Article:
Here’s why Bruker (NASDAQ:BRKR) can manage debt responsibly

David Iben said it well when he said: “Volatility is not a risk that interests us. What matters to us is to avoid the permanent loss of capital. So it may be obvious that you need to take debt into account when thinking about the risk of a given stock, because too much debt can sink a business. Above all, Bruker Corporation (NASDAQ:BRKR) is in debt. But the more important question is: what risk does this debt create?

Why is debt risky?

Debt and other liabilities become risky for a business when it cannot easily meet those obligations, either with free cash flow or by raising capital at an attractive price. In the worst case, a company can go bankrupt if it cannot pay its creditors. However, a more common (but still painful) scenario is that it has to raise new equity at a low price, thereby permanently diluting shareholders. Of course, many companies use debt to finance their growth, without any negative consequences. When we think about a company’s use of debt, we first look at cash and debt together.

How much debt does Bruker carry?

You can click on the graph below for historical numbers, but it shows that in June 2022, Bruker had $1.19 billion in debt, up from $863.1 million, on a year. However, he also had $733.6 million in cash, so his net debt is $454.7 million.

NasdaqGS: BRKR Debt to Equity History August 8, 2022

How healthy is Bruker’s balance sheet?

According to the last published balance sheet, Bruker had liabilities of $818.4 million due within 12 months and liabilities of $1.58 billion due beyond 12 months. In return, he had $733.6 million in cash and $457.8 million in receivables due within 12 months. It therefore has liabilities totaling $1.20 billion more than its cash and short-term receivables, combined.

Given that publicly traded Bruker shares are worth a total of US$9.26 billion, it seems unlikely that this level of liability is a major threat. But there are enough liabilities that we certainly recommend that shareholders continue to monitor the balance sheet in the future.

We use two main ratios to inform us about debt to earnings levels. The first is net debt divided by earnings before interest, taxes, depreciation and amortization (EBITDA), while the second is how often its earnings before interest and taxes (EBIT) covers its interest expense (or its interests, for short). Thus, we consider debt to earnings with and without amortization and depreciation expense.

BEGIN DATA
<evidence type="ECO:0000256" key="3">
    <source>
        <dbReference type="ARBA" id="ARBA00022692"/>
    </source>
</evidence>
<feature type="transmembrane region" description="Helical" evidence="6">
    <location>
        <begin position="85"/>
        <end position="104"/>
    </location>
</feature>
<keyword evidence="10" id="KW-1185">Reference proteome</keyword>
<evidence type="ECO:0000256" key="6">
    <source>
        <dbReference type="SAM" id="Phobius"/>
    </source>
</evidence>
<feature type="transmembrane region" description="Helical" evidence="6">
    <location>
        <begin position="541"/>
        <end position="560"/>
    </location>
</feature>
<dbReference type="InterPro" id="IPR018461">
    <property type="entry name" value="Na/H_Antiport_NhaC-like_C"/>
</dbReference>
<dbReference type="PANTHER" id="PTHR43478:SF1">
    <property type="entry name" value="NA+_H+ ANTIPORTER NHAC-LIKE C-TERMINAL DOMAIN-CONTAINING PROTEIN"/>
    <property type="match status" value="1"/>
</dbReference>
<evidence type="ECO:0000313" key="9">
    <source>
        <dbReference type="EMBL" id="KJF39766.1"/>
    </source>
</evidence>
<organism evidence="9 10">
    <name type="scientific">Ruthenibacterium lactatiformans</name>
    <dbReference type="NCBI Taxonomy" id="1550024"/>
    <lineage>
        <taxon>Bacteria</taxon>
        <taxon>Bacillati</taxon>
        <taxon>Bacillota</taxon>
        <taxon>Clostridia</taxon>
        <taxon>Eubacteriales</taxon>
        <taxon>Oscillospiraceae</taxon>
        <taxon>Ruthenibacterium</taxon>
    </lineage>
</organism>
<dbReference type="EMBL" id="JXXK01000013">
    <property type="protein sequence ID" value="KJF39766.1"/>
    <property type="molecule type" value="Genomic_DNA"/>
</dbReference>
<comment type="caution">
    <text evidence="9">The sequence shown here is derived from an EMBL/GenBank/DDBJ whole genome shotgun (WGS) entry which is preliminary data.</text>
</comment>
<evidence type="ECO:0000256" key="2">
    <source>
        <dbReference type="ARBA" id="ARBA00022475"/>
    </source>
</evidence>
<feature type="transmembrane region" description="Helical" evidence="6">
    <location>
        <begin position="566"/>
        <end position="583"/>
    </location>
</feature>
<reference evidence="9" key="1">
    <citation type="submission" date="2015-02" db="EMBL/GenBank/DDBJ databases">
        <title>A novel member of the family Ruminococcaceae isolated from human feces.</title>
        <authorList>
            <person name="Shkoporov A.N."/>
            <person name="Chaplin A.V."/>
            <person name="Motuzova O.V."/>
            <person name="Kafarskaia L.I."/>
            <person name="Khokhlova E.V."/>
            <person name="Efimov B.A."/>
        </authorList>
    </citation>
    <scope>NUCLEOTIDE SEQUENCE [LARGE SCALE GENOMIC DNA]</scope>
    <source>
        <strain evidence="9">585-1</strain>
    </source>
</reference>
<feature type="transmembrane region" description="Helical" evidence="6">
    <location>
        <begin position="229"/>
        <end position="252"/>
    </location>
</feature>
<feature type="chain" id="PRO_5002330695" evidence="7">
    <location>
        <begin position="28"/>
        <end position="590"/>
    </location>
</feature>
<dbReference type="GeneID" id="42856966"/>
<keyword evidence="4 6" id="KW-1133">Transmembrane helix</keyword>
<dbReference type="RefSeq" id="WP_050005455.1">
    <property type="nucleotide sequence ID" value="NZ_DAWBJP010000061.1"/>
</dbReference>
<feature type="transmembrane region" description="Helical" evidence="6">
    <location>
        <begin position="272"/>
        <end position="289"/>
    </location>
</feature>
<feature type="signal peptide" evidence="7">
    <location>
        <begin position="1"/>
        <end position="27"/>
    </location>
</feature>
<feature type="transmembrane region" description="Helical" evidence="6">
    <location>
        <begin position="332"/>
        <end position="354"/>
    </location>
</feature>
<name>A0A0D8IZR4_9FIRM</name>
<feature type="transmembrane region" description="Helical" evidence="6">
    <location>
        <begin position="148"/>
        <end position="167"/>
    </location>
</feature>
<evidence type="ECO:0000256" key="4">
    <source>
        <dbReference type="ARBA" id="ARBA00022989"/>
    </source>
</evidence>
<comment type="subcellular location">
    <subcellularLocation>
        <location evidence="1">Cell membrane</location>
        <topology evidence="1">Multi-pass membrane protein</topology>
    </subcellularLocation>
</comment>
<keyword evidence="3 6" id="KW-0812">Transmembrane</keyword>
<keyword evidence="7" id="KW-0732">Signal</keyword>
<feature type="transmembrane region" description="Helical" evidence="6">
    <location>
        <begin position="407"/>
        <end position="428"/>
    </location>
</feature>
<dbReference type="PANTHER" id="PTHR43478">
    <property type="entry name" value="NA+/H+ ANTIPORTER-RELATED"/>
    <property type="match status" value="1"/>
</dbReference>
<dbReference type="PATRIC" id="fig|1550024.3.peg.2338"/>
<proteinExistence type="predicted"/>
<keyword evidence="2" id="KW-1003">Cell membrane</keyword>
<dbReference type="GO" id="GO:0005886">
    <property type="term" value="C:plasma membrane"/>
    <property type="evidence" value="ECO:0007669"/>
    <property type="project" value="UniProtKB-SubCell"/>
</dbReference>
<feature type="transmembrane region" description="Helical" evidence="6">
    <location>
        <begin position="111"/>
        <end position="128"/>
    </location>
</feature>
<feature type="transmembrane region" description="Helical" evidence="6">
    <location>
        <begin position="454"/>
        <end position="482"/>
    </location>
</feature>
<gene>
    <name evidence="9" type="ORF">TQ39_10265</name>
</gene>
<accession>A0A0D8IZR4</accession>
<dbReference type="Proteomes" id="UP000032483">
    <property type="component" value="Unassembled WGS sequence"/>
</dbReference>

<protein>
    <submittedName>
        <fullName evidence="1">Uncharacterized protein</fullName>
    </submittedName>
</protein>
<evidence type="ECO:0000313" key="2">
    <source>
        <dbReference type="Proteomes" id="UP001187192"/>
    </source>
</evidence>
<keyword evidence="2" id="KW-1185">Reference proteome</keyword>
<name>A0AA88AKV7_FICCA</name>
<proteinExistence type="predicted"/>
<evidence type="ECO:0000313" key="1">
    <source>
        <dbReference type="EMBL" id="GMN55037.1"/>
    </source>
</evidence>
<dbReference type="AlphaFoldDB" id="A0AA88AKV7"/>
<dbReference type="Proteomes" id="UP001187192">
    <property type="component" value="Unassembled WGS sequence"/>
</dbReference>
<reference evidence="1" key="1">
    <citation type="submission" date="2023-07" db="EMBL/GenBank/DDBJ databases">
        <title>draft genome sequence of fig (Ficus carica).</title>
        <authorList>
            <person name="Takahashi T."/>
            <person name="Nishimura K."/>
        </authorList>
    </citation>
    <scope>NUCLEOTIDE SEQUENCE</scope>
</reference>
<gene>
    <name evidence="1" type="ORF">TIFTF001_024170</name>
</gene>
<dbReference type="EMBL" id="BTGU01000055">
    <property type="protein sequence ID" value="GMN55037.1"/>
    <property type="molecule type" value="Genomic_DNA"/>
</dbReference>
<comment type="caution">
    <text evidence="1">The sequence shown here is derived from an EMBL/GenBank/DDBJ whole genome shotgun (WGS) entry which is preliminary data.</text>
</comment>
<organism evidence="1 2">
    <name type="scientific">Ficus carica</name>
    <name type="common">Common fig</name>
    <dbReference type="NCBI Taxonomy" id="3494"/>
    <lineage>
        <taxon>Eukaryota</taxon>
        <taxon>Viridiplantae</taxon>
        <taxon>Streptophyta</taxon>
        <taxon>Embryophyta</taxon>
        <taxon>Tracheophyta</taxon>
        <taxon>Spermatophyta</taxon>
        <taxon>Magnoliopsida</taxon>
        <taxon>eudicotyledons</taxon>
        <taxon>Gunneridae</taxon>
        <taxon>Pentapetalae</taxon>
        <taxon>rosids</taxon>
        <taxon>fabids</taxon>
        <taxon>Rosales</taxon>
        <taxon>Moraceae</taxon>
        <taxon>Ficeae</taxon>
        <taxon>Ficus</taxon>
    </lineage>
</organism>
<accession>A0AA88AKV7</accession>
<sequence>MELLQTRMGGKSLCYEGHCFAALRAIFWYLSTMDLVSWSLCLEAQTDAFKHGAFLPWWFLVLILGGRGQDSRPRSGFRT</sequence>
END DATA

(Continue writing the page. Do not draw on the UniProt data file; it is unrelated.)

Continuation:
Bruker has a low debt to EBITDA ratio of just 0.87. And remarkably, although she has net debt, she has actually received more interest in the last twelve months than she has had to pay. So there’s no doubt that this company can go into debt and still be cool as a cucumber. And we also warmly note that Bruker increased its EBIT by 11% last year, making its leverage more manageable. There is no doubt that we learn the most about debt from the balance sheet. But it’s future earnings, more than anything, that will determine Bruker’s ability to maintain a healthy balance sheet in the future. So if you are focused on the future, you can check out this free report showing analyst earnings forecasts.

Finally, a company can only repay its debts with cash, not book profits. We therefore always check how much of this EBIT is converted into free cash flow. Over the past three years, Bruker has recorded free cash flow of 52% of its EBIT, which is about normal, given that free cash flow excludes interest and taxes. This cold hard cash allows him to reduce his debt whenever he wants.

Our point of view

Fortunately, Bruker’s impressive interest coverage means he has the upper hand on his debt. And the good news doesn’t stop there, since its net debt to EBITDA also confirms this impression! When we consider the range of factors above, it seems like Bruker is quite sensible with his use of debt. This means they take on a bit more risk, hoping to increase shareholder returns. When analyzing debt levels, the balance sheet is the obvious starting point. But at the end of the day, every business can contain risks that exist outside of the balance sheet. For example – Bruker has 1 warning sign we think you should know.

In the end, it’s often best to focus on companies that aren’t in debt. You can access our special list of these companies (all with a track record of earnings growth). It’s free.

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This Simply Wall St article is general in nature. We provide commentary based on historical data and analyst forecasts only using unbiased methodology and our articles are not intended to be financial advice. It is not a recommendation to buy or sell stocks and does not take into account your objectives or financial situation. Our goal is to bring you targeted long-term analysis based on fundamental data. Note that our analysis may not take into account the latest announcements from price-sensitive companies or qualitative materials. Simply Wall St has no position in the stocks mentioned.

The views and opinions expressed herein are the views and opinions of the author and do not necessarily reflect those of Nasdaq, Inc.

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